A Shot at Survival: MIT Engineers Design Clot-Forming Solution for Internal Bleeding

Synthetic Nanoparticles Form Blood Clots

MIT engineers have designed synthetic nanoparticles that can be injected into the body and help form blood clots at the sites of internal injury. Credit: Christine Daniloff/MIT

The technology, which mimics the body’s natural clotting process, could help keep severely injured people alive until they are treated at a hospital.

MIT engineers have designed a two-component system that can be injected into the body and help form blood clots at the sites of internal injury. These materials, which mimic the way that the body naturally forms clots, could offer a way to keep people with severe internal injuries alive until they can reach a hospital.

In a mouse model of internal injury, the researchers showed that these components — a nanoparticle and a polymer — performed significantly better than hemostatic nanoparticles that were developed earlier.

“What was especially remarkable about these results was the level of recovery from severe injury we saw in the animal studies. By introducing two complementary systems in sequence it is possible to get a much stronger clot,” says Paula Hammond, an MIT Institute Professor, the head of MIT’s Department of Chemical Engineering, a member of the Koch Institute for Integrative Cancer Research, and one of the senior authors of a paper on the study.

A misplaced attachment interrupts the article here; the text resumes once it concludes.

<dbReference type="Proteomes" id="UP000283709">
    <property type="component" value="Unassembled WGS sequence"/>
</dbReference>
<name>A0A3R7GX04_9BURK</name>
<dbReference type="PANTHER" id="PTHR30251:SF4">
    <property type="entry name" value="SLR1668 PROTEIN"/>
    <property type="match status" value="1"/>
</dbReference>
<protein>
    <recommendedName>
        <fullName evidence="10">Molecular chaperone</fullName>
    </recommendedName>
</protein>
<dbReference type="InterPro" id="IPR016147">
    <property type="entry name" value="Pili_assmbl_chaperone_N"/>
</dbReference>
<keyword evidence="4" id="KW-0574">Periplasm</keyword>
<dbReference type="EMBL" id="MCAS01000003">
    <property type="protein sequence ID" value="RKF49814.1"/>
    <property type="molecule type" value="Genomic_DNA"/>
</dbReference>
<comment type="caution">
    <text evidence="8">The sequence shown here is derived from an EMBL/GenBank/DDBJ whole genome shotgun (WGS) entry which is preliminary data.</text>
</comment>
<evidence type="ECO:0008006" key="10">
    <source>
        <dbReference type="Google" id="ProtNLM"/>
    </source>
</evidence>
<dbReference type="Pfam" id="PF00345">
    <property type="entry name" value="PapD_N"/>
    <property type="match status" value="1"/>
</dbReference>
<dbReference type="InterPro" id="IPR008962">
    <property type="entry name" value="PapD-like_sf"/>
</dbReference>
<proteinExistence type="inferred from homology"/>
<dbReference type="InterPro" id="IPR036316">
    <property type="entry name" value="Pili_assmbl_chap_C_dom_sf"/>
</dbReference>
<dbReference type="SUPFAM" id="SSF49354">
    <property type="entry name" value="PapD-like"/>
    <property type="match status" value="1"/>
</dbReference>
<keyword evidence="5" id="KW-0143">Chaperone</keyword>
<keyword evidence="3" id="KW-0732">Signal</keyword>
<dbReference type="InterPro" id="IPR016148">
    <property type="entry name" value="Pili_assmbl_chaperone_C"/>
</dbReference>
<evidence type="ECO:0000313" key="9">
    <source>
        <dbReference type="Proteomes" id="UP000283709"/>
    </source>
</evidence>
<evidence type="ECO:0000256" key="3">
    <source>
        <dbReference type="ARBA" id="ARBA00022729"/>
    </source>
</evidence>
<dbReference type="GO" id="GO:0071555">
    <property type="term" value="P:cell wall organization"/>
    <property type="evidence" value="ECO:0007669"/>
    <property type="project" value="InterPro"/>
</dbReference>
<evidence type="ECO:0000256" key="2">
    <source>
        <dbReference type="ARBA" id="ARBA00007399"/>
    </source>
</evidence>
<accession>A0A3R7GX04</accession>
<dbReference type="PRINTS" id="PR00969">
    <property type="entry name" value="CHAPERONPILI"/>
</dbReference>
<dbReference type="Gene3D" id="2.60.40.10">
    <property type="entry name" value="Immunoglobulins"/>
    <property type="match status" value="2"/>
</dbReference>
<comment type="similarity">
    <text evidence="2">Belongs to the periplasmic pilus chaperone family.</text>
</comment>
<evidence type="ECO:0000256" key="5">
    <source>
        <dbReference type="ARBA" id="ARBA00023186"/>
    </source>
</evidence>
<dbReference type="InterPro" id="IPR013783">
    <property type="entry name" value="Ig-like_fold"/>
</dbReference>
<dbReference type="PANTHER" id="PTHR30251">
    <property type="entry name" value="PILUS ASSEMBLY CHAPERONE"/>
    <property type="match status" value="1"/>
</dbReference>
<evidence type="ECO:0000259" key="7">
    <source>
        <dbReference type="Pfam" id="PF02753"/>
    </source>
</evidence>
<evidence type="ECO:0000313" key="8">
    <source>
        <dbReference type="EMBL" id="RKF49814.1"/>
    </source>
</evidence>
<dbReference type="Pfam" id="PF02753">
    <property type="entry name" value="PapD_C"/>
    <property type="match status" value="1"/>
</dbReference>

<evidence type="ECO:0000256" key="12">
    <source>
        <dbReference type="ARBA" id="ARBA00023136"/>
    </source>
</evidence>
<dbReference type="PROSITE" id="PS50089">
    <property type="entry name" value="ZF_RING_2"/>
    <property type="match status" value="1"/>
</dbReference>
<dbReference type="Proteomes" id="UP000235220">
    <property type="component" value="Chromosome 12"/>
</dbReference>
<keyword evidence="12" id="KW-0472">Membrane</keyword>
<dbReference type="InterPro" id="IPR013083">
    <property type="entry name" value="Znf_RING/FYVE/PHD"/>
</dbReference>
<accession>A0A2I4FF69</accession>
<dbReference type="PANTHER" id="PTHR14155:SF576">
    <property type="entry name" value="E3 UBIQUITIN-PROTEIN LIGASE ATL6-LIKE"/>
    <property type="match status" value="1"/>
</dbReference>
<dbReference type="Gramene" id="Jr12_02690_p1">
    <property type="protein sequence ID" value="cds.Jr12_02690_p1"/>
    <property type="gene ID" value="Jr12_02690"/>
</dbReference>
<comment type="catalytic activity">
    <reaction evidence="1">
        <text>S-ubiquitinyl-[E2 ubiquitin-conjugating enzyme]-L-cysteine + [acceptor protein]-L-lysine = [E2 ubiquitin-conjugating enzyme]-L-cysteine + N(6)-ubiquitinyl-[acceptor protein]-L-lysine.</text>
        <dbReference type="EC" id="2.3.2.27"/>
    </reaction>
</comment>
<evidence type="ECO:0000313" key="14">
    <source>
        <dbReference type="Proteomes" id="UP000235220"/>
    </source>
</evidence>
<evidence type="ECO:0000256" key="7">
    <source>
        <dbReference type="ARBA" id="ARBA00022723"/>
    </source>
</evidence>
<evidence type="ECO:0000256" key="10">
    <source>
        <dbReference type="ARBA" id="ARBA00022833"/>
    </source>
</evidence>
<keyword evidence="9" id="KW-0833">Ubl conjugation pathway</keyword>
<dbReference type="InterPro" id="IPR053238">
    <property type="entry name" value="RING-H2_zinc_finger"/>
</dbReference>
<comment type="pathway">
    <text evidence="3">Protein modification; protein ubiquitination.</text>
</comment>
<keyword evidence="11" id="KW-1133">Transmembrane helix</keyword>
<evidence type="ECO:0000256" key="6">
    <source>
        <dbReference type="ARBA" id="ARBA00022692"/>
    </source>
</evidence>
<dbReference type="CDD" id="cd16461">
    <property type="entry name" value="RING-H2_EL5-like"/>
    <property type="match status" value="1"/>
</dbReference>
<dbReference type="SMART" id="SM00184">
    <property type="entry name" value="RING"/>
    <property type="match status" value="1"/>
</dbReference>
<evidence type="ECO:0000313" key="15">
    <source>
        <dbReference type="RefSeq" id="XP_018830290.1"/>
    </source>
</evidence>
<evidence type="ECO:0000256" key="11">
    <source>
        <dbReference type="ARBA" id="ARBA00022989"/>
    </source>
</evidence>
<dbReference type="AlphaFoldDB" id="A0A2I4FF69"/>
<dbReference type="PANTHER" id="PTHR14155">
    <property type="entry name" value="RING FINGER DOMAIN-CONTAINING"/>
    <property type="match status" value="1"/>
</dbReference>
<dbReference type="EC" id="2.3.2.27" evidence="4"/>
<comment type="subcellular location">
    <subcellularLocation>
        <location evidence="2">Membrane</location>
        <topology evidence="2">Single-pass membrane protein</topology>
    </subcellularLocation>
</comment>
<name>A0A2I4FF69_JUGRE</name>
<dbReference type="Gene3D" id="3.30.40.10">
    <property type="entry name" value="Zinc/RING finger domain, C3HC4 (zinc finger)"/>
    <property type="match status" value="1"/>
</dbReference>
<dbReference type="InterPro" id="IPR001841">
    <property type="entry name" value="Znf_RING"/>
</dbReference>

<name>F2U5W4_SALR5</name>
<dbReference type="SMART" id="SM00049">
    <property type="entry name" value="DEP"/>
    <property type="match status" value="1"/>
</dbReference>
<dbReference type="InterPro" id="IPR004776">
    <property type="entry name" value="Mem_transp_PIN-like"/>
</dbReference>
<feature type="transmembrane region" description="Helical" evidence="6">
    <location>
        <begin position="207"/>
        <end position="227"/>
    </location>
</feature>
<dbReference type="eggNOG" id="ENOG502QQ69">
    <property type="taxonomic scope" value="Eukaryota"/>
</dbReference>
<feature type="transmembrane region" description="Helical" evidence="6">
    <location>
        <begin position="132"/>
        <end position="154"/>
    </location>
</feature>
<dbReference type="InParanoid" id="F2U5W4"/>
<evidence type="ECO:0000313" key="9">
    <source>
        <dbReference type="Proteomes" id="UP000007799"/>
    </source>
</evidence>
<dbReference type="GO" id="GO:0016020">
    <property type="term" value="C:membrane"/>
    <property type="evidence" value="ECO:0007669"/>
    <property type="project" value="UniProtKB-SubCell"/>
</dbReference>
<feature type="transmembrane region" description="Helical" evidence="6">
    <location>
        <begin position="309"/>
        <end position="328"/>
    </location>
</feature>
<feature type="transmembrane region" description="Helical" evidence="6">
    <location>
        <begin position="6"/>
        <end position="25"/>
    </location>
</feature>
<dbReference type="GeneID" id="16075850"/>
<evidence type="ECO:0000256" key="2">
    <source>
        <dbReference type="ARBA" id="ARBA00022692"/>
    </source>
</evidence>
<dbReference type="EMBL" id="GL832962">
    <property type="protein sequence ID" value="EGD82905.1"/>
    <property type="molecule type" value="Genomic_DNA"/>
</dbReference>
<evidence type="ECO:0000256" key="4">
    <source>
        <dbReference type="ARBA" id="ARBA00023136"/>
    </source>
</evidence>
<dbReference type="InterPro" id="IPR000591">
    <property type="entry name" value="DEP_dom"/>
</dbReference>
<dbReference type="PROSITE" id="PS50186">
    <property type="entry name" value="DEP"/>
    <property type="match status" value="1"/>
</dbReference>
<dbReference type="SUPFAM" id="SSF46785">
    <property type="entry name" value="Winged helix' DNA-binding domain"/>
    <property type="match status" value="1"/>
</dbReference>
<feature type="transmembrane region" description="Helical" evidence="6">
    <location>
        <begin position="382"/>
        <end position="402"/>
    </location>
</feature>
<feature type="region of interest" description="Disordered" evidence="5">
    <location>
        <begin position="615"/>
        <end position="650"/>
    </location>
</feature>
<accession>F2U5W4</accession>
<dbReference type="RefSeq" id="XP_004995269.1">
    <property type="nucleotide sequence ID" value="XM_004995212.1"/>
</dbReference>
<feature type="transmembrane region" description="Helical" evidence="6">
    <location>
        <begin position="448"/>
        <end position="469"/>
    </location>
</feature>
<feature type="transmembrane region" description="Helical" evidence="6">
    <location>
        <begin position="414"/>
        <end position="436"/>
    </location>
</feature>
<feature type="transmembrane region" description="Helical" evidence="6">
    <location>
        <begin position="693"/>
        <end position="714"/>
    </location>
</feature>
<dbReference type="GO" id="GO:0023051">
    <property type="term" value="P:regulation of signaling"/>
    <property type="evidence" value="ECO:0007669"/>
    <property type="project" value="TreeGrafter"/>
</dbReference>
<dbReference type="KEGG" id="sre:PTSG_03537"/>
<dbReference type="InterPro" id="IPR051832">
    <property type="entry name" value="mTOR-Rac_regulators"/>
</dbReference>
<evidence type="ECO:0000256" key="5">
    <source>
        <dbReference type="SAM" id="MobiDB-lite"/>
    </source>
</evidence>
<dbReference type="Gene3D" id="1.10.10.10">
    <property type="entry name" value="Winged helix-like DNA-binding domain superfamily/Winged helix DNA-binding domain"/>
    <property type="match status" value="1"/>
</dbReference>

Unlike previously developed hemostatic systems, the new MIT technology mimics the actions of both platelets — the cells that initiate blood clotting — and fibrinogen, a protein that helps form clots.

“The idea of using two components allows selective gelation of the hemostatic system as the concentration is enhanced in the wound, mimicking the end effect of the natural clotting cascade,” says Bradley Olsen, the Alexander and I. Michael Kasser Professor of Chemical Engineering at MIT and a senior author of the study.

MIT postdoc Celestine Hong PhD ’22 is the lead author of the paper, which was published on April 5 in the journal Advanced Healthcare Materials. Other authors of the paper include postdoc Yanpu He, undergraduate student Porter Bowen, and Professor Angela Belcher, who is head of MIT’s Department of Biological Engineering.

Artificial clotting

Blood loss from traumatic events such as car crashes contributes to more than 2.5 million deaths per year worldwide. This kind of blunt trauma can cause internal bleeding from organs such as the liver, which is difficult to detect and treat. In such cases, it’s critical to stop the bleeding as soon as possible, until a patient can be transported to the hospital for further treatment. Finding ways to prevent internal bleeding could have an especially significant impact in the armed services, where delayed treatment for internal hemorrhage is one of the largest causes of preventable death, Olsen says.

When internal injuries occur, platelets are attracted to the site and initiate the blood clotting cascade, which eventually forms a sticky plug of platelets and clotting proteins, including fibrinogen. However, if patients are losing a lot of blood, they don’t have enough platelets or fibrinogen to form clots. The MIT team wanted to create an artificial system that could help save people’s lives by replacing both of those clotting components.

“What researchers in this area have been doing in the past is trying to either recapture the therapeutic effects of platelets or recapture the function of fibrinogen,” Hong says. “What we are trying to do in this project is to capture the way they interact with each other.”